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All Issues > Volume 12, Issue 6


<< Tuesday, October 8, 1996 >>
 
Galatians 1:13-24
View Readings
Psalm 139 Luke 10:38-42
Similar Reflections
 

QUIET WORK

 
"She had a sister named Mary, who seated herself at the Lord's feet and listened to His words." —Luke 10:39
 

Jesus lived in the obscurity and silence of Nazareth for almost thirty years before His three years of public ministry. Saul, after one of the greatest conversions in history, did not plunge into ministry. He described the three years after his conversion: "Immediately, without seeking human advisers or even going to Jerusalem to see those who were apostles before me, I went off to Arabia; later I returned to Damascus" (Gal 1:16-17). We don't know what Saul did in Arabia and Damascus, but it is probable that he sat "at the Lord's feet and listened to His words" (Lk 10:39). Before significant ministry for the Lord, we need years of listening in places like Nazareth, Arabia, or Damascus, culminating in our own forty days in the silence of the desert (see Mt 4:1-2).

In today's Gospel reading, the Lord may not have been telling Martha to stop working altogether but to pray and listen first. Then she would really work in the power of the Spirit. Because we need to hear from the Lord before we work for Him, we must be quick to hear and slow to speak and act (see Jas 1:19).

This may explain why the devil keeps us so busy and makes us so noisy. He knows that if we don't hear God, we won't believe in Him (Rm 10:17). Then we will never do the work of God, which is to "have faith in the One Whom He sent" (Jn 6:29). Be quiet, hear, and work.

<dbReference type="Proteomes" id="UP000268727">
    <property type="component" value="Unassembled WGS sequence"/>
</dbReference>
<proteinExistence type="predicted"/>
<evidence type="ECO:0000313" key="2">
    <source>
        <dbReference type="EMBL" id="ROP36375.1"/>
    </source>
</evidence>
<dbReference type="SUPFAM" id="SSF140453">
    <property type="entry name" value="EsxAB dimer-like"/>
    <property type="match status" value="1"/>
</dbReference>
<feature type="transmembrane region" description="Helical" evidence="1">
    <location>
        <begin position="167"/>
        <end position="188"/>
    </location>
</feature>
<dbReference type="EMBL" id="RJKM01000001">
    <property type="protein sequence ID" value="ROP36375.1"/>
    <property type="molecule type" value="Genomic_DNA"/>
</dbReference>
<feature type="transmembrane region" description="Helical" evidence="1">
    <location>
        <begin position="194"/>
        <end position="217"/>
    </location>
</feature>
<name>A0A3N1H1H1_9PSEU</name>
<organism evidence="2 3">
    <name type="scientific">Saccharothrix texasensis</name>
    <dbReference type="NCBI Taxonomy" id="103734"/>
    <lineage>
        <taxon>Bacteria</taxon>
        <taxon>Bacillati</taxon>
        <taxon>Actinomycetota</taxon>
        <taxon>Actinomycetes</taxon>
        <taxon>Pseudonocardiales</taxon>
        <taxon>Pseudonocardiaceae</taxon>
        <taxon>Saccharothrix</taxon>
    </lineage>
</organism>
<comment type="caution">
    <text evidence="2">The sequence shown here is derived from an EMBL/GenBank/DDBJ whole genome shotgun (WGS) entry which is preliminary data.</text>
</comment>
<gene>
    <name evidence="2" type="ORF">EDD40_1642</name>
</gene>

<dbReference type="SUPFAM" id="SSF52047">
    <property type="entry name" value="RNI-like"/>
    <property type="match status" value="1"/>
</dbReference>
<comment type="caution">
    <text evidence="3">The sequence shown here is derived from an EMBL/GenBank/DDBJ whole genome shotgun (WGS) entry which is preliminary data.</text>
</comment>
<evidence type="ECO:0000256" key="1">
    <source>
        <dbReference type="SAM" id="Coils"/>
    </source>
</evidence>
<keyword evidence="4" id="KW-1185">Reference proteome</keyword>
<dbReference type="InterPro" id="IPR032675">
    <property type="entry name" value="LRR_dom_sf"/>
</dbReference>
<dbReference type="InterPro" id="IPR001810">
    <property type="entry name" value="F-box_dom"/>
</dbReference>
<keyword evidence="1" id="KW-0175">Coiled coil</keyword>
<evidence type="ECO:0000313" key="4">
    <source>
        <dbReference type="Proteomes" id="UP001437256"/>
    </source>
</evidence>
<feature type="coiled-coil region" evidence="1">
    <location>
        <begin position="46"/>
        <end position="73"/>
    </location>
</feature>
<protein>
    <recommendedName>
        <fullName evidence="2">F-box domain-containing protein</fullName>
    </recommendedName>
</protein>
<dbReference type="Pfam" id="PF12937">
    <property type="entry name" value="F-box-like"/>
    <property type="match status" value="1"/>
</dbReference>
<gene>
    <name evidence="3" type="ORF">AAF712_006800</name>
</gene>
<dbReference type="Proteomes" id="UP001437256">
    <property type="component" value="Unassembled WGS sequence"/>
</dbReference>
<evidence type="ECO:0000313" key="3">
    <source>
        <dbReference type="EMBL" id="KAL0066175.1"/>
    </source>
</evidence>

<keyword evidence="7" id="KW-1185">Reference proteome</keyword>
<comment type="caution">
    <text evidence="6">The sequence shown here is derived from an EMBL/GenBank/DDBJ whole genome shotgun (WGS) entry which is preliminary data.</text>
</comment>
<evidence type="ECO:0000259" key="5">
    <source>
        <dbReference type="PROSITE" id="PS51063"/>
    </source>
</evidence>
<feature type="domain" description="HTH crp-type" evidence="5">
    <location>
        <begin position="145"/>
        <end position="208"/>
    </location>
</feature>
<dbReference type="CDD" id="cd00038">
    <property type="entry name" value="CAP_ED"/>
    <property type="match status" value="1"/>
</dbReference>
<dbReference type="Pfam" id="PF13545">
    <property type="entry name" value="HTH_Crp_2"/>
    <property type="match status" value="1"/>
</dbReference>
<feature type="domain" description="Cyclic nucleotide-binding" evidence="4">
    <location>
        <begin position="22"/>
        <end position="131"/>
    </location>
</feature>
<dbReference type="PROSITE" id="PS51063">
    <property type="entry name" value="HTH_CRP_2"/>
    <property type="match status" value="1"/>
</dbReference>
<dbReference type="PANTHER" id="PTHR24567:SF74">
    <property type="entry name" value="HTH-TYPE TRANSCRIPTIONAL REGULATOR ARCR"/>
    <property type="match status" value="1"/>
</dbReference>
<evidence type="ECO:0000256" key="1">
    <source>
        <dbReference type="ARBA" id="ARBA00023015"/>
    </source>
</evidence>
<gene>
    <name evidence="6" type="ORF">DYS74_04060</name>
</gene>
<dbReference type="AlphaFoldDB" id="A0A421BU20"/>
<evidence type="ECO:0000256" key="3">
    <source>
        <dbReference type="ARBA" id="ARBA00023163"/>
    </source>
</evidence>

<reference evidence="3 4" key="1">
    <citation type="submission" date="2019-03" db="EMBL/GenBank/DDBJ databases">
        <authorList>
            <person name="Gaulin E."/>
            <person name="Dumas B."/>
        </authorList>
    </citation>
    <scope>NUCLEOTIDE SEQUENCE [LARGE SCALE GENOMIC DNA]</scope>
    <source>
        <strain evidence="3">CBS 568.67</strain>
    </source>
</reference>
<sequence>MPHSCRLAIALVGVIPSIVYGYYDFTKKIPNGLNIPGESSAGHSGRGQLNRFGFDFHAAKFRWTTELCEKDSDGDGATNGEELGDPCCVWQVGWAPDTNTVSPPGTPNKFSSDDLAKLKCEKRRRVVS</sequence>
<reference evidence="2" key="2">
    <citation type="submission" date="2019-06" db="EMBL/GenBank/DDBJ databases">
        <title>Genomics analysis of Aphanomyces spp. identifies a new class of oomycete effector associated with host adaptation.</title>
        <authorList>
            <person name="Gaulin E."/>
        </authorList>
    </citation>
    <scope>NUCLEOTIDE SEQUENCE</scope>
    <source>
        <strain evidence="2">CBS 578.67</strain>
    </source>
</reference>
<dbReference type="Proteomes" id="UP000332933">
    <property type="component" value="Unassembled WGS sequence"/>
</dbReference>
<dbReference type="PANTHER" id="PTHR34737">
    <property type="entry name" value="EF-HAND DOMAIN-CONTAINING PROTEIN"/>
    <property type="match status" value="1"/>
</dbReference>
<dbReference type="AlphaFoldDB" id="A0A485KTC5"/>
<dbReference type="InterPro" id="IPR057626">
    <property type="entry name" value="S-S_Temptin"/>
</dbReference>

Prayer: Father, quiet my soul (Ps 131:2) and open my ears (Is 50:4).
Promise: "Mary has chosen the better portion and she shall not be deprived of it." —Luke 10:42
Praise: Nine years after his vasectomy, Ralph repented, joined a small Christian community, and had his vasectomy reversed.
 
(For related teaching, order our publication, Hearing God.)
 
 
Nihil obstat: Reverend Ralph J. Lawrence, April 2, 1996
Imprimatur: †Most Reverend Carl K. Moeddel, Vicar General and Auxiliary Bishop of the Archdiocese of Cincinnati, April 3, 1996
 
The Nihil obstat and Imprimatur are a declaration that a book or pamphlet is considered to be free from doctrinal or moral error. It is not implied that those who have granted the Nihil obstat and Imprimatur agree with the contents, opinions, or statements expressed.
Volume 12, Issue 6
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